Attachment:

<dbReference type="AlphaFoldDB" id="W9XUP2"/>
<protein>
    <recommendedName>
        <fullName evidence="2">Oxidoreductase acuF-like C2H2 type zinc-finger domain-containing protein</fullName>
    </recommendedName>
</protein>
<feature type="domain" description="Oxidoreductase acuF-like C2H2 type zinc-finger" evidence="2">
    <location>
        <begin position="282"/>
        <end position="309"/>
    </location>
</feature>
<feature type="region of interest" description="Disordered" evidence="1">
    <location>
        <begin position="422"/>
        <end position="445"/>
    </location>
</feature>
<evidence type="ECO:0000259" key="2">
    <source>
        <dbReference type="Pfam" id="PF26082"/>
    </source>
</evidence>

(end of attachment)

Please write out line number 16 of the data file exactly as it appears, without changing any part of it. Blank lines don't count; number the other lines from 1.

        <end position="445"/>